Official: Middle Class Trapped in Alternative Minimum Tax

The government's advocate for taxpayers predicts the alternative minimum tax (search) will be one of the biggest problems many Americans will have while filling out their returns.

In her annual report to Congress detailing the difficulties confronting taxpayers, Taxpayer Advocate (search) Nina Olson called the alternative minimum tax "a time bomb on a short fuse." Originally intended to stop the wealthy from sheltering their income from taxes, the alternative minimum tax now catches more middle-income families.

Millions of taxpayers will fall into the parallel tax system this year. The problem stands ready to explode in 2005, when 65 percent of married couples with two children and a combined income between $75,000 and $100,000 will pay the alternative minimum tax.

"It is a tax that will take people unawares. There is no way to plan for it," Olson said in an interview.

Congress developed the alternative minimum tax, or AMT, after discovering in 1969 that a handful of very wealthy individuals had hidden all of their income from taxation. Since then, the tax has steadily seeped down to less affluent families.

Families with many children, families that live in high-tax states and some people who exercise incentive stock options can get caught in its trap. The tax takes away most of the advantages built into the standard tax system, such as exemptions for children, deductions for state and local taxes and deductions for employee business expenses or legal fees.

If higher taxes weren't punishment enough, the paperwork adds another burden. Taxpayers who might face the AMT do their taxes twice -- once under the regular system and a second time under the AMT.

A taxpayer fills out a 12-line worksheet to find out if the AMT might apply. If the results show it's possible the taxpayer might owe the alternative minimum tax, the taxpayer turns to an 65-line form to compute the taxes owed. Some taxpayers go through all of this to find out they don't owe the extra tax after all.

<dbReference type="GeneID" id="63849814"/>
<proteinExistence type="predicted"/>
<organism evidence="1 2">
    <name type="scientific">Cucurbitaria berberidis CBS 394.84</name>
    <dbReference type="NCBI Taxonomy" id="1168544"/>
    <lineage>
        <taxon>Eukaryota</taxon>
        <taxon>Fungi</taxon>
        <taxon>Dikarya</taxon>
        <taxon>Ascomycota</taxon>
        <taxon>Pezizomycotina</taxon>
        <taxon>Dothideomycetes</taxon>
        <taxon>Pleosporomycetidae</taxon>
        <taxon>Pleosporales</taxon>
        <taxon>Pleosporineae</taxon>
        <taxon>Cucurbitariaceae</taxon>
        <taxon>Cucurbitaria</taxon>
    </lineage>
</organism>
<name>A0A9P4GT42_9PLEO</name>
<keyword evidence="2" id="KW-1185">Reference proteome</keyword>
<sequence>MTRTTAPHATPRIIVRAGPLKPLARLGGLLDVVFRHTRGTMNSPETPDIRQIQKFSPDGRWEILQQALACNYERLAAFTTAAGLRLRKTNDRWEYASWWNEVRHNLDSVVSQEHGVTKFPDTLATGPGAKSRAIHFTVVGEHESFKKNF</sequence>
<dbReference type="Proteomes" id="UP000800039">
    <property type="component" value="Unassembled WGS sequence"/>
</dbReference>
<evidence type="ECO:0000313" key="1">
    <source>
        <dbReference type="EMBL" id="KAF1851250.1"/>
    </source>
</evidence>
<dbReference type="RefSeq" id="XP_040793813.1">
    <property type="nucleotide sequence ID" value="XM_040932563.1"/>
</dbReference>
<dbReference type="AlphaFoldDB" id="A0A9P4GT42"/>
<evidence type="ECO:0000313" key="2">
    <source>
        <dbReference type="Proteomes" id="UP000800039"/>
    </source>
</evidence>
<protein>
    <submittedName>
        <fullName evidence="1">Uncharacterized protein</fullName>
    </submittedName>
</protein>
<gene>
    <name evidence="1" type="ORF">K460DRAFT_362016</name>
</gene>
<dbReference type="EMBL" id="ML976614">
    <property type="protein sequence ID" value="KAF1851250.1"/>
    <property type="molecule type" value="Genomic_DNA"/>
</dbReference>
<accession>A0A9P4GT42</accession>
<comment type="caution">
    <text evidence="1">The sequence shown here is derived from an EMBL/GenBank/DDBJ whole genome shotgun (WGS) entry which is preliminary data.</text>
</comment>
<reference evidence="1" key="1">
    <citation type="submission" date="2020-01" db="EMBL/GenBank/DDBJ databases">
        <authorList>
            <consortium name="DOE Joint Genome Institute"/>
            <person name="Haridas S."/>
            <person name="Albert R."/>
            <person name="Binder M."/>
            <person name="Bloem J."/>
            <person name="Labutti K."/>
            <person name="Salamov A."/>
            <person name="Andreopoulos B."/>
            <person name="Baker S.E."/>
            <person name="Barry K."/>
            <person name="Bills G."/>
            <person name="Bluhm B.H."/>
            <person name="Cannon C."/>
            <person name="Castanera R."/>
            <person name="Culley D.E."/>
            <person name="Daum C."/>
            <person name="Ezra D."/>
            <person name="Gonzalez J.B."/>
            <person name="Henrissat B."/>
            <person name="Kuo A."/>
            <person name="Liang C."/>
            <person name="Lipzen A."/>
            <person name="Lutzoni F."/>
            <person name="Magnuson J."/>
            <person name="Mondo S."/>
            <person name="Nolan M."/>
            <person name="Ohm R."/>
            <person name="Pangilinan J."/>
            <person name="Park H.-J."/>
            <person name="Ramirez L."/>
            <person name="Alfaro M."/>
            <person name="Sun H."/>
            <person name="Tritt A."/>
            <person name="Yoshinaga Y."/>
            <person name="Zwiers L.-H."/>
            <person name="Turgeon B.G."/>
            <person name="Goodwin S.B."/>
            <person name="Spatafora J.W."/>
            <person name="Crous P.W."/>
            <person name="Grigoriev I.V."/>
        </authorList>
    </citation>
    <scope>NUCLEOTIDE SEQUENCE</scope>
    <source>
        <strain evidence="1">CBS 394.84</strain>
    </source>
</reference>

And the tax takes people by surprise. Between October 2002 and August 2003, the taxpayer advocate's office accepted 500 cases in which taxpayers faced serious hardships because they got stuck paying the alternative minimum tax.

Olson recommends that Congress repeal the tax, but the high cost has kept Congress from eliminating it altogether. Short of repealing it, Olson recommends that Congress exempt everyone under a certain income from paying it.

While the alternative minimum tax tops the list, the report shows taxpayers face serious problems in other dealings with tax laws and the Internal Revenue Service (search):

--Taxpayers cannot always trust tax preparers, who aren't regulated by any licensing agency or subject to minimum competency requirements.

--The IRS hasn't solved many of the problems surrounding the earned income tax credit. The agency is only now starting local outreach and education campaigns to make people aware they might qualify for the credit. Credit recipients who get examined by the IRS face lengthy audits.

--The IRS is considering shrinking its community taxpayer assistance centers by closing offices, limiting hours of operation or restricting who can ask for help.

--Taxpayers and tax preparers can find it extremely difficult to find the correct IRS employee or department to resolve a tax problem.

--IRS letters identifying math errors in a taxpayer's return are confusing and offer an inadequate explanations. Taxpayers are often unsure how to respond or challenge them.

--IRS criminal investigators who suspect fraud in a tax return can withhold a refund and don't have to notify the taxpayer that the return is under investigation until it's over.

--Taxpayers face long delays in the Office of Appeals, which is supposed to help resolve tax disputes without litigation.